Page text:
As Ford reimagines its EV supply chain, consumer praise for the Mustang Mach-e and other electric models is high for its first-generation EVs already in-market while demand signals among potential EV buyers continue strengthening.  -  Photo: Ford Motor Co.

As Ford reimagines its EV supply chain, consumer praise for the Mustang Mach-e and other electric models is high for its first-generation EVs already in-market while demand signals among potential EV buyers continue strengthening.

Photo: Ford Motor Co.

Building on strong demand for its new EVs, Ford recently announced several initiatives for sourcing battery capacity and raw materials that enable its targeted annual run rate of 600,000 electric vehicles by late 2023 and more than 2 million by the end of 2026.

The company detailed its global vehicle portfolio plans supporting these production goals as part of its Ford+ plan. Ford expects a compound annual growth rate for EVs to exceed 90% through 2026 — more than double forecasted global industry growth.

“Ford’s new electric vehicle lineup has generated huge enthusiasm and demand, and now we are putting the industrial system in place to scale quickly,” said Jim Farley, Ford’s president and CEO and president of Ford Model e. “Our Model e team has moved with speed, focus and creativity to secure the battery capacity and raw materials we need to deliver breakthrough EVs for millions of customers.” 

Ford plans to invest over $50 billion in EVs through 2026, targeting total company adjusted EBIT margins of 10% and 8% EBIT margins for EVs by 2026.

As Ford creates a new EV supply chain that upholds its commitments to sustainability and human rights, the company continues to plan for more than half its global production to be EVs by 2030 and to achieve carbon neutrality globally no later than 2050.

What 600,000 Ford EVs Looks Like

Ford plans to reach a 600,000 global EV run rate by late 2023 with the following models:

  • 270,000 Mustang Mach-Es for North America, Europe, and China
  • 150,000 F-150 Lightnings for North America
  • 150,000 Transit EVs for North America and Europe
  • 30,000 units of an all-new SUV for Europe, whose run rate will significantly ramp in 2024

Ford is adding lithium iron phosphate (LFP) cell chemistry to its portfolio, alongside its existing nickel cobalt manganese (NCM) chemistry. This creates even more capacity for high-demand products and provides customers many years of operation with minimal range loss. It also reduces the reliance on scarce critical minerals such as nickel and, at current costs, brings a 10 to 15% bill of material savings for Ford versus NCM batteries.

The company confirmed it has secured 100% of the annual battery cell capacity needed – 60 gigawatt hours (GWh) – to support this 600,000 EV run rate by working with leading battery companies around the globe.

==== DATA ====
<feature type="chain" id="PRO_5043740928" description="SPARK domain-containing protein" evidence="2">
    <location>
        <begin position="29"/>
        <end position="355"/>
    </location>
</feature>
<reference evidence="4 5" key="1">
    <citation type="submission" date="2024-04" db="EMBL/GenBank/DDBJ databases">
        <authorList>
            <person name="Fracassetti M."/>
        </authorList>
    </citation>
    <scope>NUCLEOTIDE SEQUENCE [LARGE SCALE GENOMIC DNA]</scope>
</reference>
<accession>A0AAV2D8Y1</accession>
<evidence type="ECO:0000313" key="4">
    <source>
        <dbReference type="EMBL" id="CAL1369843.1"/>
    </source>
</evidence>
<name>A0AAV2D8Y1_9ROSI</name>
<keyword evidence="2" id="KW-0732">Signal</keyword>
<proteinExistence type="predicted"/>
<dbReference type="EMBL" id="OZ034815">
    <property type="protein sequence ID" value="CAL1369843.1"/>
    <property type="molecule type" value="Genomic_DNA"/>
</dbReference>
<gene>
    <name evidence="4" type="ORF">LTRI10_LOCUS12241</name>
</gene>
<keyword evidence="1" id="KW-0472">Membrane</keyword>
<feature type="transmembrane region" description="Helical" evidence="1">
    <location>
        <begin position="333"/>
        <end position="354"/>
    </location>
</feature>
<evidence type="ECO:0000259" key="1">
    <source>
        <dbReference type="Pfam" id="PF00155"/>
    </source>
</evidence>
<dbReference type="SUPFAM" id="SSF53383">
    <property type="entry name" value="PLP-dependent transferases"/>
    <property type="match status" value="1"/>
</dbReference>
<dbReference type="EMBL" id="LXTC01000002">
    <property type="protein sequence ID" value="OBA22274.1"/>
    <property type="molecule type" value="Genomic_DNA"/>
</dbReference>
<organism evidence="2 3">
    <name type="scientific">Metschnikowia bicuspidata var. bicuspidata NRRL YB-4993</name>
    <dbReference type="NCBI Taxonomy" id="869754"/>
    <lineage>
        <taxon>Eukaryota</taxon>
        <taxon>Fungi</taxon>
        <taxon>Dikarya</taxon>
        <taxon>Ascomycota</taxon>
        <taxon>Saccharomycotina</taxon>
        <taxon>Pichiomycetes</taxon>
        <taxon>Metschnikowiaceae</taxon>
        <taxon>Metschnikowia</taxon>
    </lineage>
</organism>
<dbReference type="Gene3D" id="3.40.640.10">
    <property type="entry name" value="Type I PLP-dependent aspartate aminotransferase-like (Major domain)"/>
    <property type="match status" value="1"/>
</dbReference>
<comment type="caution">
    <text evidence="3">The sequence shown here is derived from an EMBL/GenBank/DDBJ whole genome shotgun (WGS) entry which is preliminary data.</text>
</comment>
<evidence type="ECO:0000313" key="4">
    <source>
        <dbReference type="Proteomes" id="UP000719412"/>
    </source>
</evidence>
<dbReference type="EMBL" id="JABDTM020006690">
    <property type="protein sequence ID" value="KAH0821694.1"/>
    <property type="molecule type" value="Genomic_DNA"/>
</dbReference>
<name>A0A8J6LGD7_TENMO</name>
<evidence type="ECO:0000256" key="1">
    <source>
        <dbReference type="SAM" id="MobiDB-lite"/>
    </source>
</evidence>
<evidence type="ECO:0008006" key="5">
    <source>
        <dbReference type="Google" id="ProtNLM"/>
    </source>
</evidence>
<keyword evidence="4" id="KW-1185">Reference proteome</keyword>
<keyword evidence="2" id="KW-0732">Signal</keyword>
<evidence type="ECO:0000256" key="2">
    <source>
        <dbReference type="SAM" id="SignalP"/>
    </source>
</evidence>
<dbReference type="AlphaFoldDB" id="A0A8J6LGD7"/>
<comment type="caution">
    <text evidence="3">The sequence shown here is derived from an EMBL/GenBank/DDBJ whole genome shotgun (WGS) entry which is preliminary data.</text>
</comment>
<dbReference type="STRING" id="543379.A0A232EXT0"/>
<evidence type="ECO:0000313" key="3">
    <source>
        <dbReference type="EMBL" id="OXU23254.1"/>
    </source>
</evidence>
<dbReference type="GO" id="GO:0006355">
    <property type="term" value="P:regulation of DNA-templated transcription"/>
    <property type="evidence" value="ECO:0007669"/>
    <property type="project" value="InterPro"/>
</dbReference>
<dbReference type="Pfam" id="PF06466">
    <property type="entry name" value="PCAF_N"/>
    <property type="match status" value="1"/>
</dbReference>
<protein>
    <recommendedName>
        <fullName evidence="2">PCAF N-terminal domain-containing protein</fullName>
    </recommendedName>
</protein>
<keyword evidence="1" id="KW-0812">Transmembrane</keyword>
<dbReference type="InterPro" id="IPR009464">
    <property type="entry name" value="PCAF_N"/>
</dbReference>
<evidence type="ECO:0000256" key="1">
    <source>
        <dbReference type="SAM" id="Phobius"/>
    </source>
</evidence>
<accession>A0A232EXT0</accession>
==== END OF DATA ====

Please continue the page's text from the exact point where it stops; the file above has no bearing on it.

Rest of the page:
Ford announced that Contemporary Amperex Technology Co., Ltd. (CATL) will provide full LFP battery packs for Mustang Mach-E models for North America starting next year as well as F-150 Lightnings in early 2024. Ford’s EV architecture flexibility allows efficient incorporation of CATL’s prismatic LFP cell-to-pack technology, delivering incremental capacity quickly to scale and meet customer demand.

Ford also is leveraging its long-standing connection with LG Energy Solution (LGES) and its strategic relationship with SK On to meet its battery capacity target for late 2023.

Long-time supplier LGES has scaled quickly and doubled its capacity at its Wroclaw, Poland, facility to support incremental NCM cell production for Mustang Mach-E and E-Transit models.

Plus, SK On has installed capacity to support the scaling of Ford’s high-volume F-150 Lightning and E-Transits through late 2023 – scaling NCM cell production beyond earlier-planned levels from its Atlanta facility and providing new battery cell capacity from its Hungary operation.

EV Demand

As Ford reimagines its EV supply chain, consumer praise for the Mustang Mach-e and other electric models is high for its first-generation EVs already in-market while demand signals among potential EV buyers continue strengthening.

For the first time, the majority of consumers who intend to buy a car in the next two years say they will choose an EV or hybrid vehicle – up 11% from last year and 22% from 2020, according to research published by EY. Most of that increase is for full EVs.

Among commercial owners who don’t already deploy EVs, 60% of U.S. fleet managers said in a Ford Pro survey they plan to add EVs to their operations within two years.

Market reaction to F-150 Lightning and Mustang Mach-E is strong, bringing all-new customers to Ford. Mustang Mach-E shares the top spot in its segment for in-market vehicle shoppers’ favorable opinion, according to a Q1 Ford study, while F-150 Lightning’s favorable opinion was second only to the F-150 powered by an internal combustion engine.

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